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Pay for Inclusion

Back in the old days of the Internet - in 1993, - there were 284 locations on the entire World Wide Web. Only 8 of them ended in .com or .net. As of January 1, 2003, there were 171,000,000 domain hosts in use. In 1995, the largest search engine database was Altavista, and it had most of the Internet categorized. Today Google and FASTsearch own the largest databases. Yet neither one of them has the entire breadth of the Internet covered. It's estimated that more than 8,000,000 web pages are added to the Internet every day. None of the search engines are able to keep up to that pace. So how will your website stand out? How will it acquire the traffic it needs to succeed?

What is pay for inclusion?

Some engines, such as AltaVista, Inktomi, Looksmart and FAST, use a pay for inclusion model. What this means is that to be guaranteed to be found within that specific search engine index, the website operator must pay a fee to be listed. It's similar to the fee a business pays for a Yellow Pages listing. These fees vary from monthly to annual. Looksmart charges a listing fee, plus a fee of $0.15 per click through.

Engaging a Pay-for-Inclusion service does not come with any placement guarantees. If your website is not properly optimized, but you paid an inclusion fee, it is guaranteed to be indexed and listed somewhere within that search engine. If you want to ensure success with a Pay-for-Inclusion search engine, then your website must still be optimized. Without proper optimization, which includes an analysis from the perspective of all the factors that the search engines look for, a pay for inclusion service will not deliver the desired benefits to the website operator.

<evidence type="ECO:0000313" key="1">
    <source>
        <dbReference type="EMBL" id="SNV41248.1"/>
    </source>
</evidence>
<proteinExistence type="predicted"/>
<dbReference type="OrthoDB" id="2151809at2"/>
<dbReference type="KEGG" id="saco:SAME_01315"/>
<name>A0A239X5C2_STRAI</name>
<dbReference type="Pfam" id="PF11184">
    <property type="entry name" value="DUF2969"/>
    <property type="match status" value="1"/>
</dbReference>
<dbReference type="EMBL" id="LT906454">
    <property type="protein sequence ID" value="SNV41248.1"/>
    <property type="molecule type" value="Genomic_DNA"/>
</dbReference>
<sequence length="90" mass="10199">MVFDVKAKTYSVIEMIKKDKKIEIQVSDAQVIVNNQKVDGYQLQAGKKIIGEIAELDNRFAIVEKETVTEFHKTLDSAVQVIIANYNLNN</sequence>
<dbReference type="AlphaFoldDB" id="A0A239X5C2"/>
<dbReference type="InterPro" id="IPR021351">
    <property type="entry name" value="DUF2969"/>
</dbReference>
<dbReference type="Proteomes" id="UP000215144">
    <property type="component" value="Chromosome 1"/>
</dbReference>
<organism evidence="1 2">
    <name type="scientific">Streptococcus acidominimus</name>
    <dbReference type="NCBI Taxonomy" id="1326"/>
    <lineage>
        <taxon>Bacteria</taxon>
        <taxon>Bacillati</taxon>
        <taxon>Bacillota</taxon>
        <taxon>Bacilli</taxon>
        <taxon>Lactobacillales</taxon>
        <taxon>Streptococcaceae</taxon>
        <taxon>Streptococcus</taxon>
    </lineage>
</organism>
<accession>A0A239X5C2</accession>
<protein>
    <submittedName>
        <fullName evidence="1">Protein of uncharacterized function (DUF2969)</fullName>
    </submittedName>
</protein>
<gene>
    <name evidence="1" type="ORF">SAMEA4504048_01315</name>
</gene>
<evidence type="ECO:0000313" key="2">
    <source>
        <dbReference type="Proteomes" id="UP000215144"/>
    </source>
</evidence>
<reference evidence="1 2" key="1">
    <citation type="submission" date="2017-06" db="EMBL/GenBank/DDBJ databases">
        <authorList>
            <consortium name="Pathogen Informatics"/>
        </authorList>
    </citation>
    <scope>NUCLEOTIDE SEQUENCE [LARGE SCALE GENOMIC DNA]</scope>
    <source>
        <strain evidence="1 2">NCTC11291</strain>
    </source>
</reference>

When properly matched with a comprehensive Search Engine Optimization regimen, a Pay for Inclusion program will result in powerful results: Qualified Traffic, Customers, and Relevant Traffic.

What is Pay for Placement, or Pay Per Click?

Pay per Click advertising is the process by which a web site operator can arrange for a website to be placed in a pre-defined position within certain search engines, such as Overture.

Search Engine Placement is always a Pay-Per-Click solution. While advertising websites are only permitted to buy advertising in search queries that are relevant to their content, they are not sorted by relevance but rather purely based on bid value.